MIAMI – Miami Commissioner Joe Carollo wanted all the attention on him during a special meeting Friday at City Hall. Those who know him say he has had the tendency to throw tantrums from behind the dais when an election is approaching — and this year isn’t any different.
The 66-year-old career politician, who was six when he left Cuba and a teenager when he was admitted to Florida International University, has been involved in local politics since the late 1970s. The son of a teacher and an electrician was a police officer briefly before launching a security business.
Carollo became a Miami commissioner at 24. He has had conflicts with police chiefs, city managers, and mayors before. In the early 1980s, the former Miami Police Chief Kenneth Harms wrote an infamous memo referring to Carollo as “transparently corrupt” and conspiratorial.
Carollo doubled crossed his then mentor, former Mayor Maurice Antonio Ferré, of Puerto Rico. He supported his opponent: Miami Mayor Francis Suarez’s father, Xavier Suarez, a Harvard graduate who became Miami’s first Cuban-American mayor in 1985.
Carollo was 41 when he was elected Miami’s 47th mayor in July 1996 after Miami Mayor Steve Clark died of cancer. In 1997, he won a majority of the votes cast at polling places, but when the absentee ballots were counted he lost to Xavier Suarez.
Months later, Circuit Judge Thomas Wilson cited absentee ballot fraud. The appeals court disqualified thousands of absentee ballots for Xavier Suarez and reinstated Carollo as mayor. He served until 2001.
Former Miami Mayor Tomas Regalado released a statement during a campaign accusing Carollo of using city resources “to intimidate his political opponents.”
Carollo’s tirades went national during the Elián González custody dispute in 2000. He was enraged with U.S. authorities who ruled the 5-year-old boy had to be returned to his father in Cuba after his mother died while trying to get him to Miami.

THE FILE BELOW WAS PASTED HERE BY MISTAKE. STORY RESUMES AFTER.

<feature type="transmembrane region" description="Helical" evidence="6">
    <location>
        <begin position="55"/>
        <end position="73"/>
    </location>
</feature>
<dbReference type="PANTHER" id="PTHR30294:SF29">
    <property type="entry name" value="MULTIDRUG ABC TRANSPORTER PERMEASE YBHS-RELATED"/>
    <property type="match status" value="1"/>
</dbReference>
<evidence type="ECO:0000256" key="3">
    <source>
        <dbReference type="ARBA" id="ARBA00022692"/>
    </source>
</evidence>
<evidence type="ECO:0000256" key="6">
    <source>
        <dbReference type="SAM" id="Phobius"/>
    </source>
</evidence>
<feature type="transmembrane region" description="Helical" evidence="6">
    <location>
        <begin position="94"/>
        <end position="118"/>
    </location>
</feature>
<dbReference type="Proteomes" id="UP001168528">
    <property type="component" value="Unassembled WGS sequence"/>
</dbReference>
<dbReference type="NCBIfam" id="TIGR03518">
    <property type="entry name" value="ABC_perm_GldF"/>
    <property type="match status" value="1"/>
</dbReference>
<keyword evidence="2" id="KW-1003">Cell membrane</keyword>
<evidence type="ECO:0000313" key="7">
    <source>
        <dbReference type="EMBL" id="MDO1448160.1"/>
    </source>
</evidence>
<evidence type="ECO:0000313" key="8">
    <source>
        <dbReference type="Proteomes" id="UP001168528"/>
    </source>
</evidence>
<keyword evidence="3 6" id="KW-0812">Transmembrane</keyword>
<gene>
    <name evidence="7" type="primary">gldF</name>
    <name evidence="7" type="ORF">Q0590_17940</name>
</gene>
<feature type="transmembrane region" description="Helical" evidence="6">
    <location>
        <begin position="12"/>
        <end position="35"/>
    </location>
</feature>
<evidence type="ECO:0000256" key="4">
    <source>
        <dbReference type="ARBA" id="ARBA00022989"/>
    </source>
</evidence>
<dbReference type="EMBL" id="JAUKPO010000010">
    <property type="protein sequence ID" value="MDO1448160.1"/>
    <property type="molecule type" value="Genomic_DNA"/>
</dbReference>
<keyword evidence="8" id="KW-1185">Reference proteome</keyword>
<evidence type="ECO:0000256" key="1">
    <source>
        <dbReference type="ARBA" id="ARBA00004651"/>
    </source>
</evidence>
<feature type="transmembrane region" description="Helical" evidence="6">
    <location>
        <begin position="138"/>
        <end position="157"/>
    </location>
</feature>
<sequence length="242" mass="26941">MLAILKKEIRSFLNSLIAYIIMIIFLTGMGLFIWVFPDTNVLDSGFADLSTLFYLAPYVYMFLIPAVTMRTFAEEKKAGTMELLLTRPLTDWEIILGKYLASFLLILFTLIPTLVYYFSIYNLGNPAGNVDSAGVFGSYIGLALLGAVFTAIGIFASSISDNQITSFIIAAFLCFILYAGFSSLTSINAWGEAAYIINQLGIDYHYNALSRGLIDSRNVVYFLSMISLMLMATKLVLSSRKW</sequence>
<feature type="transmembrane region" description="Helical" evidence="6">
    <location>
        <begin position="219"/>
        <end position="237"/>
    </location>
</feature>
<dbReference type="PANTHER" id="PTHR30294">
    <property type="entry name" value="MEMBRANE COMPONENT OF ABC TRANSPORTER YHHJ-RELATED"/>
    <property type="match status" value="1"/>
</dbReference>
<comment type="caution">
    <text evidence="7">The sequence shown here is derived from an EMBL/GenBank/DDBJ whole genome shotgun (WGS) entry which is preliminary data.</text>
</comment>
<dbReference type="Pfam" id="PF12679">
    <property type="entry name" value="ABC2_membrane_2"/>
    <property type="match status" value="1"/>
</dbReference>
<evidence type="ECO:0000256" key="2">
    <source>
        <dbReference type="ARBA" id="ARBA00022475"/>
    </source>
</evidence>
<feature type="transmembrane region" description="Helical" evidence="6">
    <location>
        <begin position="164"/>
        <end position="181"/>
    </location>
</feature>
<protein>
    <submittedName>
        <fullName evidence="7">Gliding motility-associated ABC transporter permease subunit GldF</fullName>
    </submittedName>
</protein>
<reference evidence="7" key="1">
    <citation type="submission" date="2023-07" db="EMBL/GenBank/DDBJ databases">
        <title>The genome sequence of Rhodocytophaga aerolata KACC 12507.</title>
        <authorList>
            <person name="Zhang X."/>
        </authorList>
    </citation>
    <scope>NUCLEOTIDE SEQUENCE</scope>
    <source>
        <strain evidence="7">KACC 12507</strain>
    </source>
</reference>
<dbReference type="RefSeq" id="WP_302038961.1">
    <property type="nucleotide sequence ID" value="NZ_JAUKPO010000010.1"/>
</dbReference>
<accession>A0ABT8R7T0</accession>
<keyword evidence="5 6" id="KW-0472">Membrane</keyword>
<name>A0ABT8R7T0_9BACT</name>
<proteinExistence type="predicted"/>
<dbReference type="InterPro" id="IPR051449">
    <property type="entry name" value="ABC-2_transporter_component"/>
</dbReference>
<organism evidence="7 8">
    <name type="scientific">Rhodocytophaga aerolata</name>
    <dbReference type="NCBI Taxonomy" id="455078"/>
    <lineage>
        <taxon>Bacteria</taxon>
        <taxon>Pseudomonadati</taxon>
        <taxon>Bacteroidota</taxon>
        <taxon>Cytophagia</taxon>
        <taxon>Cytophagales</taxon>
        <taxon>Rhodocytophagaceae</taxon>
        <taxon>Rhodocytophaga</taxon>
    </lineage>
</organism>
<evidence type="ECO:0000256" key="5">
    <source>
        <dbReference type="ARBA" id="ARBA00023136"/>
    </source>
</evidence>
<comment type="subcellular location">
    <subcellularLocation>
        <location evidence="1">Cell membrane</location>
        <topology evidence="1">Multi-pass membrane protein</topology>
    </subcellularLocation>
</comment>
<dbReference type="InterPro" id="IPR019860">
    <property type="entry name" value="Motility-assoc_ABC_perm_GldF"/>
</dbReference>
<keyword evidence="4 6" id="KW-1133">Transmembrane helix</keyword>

In 2001, Carollo was arrested for domestic violence after throwing a teapot at his wife. His attorney claimed he didn’t mean to hurt her. Carollo underwent anger management therapy and the case was dropped. This didn’t kill his political career.
In 2013, former Doral Mayor Luigi Boria nominated Carollo as Doral’s city manager and the council approved it — and fired him about 15 months later. He was reinstated in 2017 and resigned soon after. That same year, he registered his political committee Miami First.
Ferré died in 2019. While Carollo had the support of a group of local real estate developers, fundraising hasn’t been a problem. He will be running for reelection in November against Rodney Quinn Smith, an attorney, and Adriana Oliva, the owner of a marketing firm.
During Friday’s special commission meeting, very little got done. Carollo focused on his new target: Miami Police Chief Art Acevedo who Mayor Francis Suarez hired to reform the department and not without protest from The Miami Fraternal Order of Police.
Acevedo recently wrote a memo to the mayor with accusations that aren’t new to Carollo. Acevedo reported he had received a notification of a felony warrant by a Monroe County Judge for Frank Pichel, a former Miami officer and mayoral candidate. Pichel is accused of impersonating a law enforcement officer.
“I understand that Pichel works or has worked as a Private Investigator gathering ‘dirt’ for Commissioner Carollo and other elected officials,” Acevedo wrote in his memo, adding Carollo met with FOP during a budget meeting to target his reform plans.
“Absolutely never have I hired Mr. Pichel as a private investigator, nor have I used Mr. Pichel to be a private investigator for me without paying him,” Carollo said.
Carollo has the support of Commissioners Alex Diaz de la Portilla and Manolo Reyes, who Acevedo also included in his memo. During Friday’s public meeting, Carollo said Acevedo needs to “shut his big mouth.”
Read Acevedo’s memo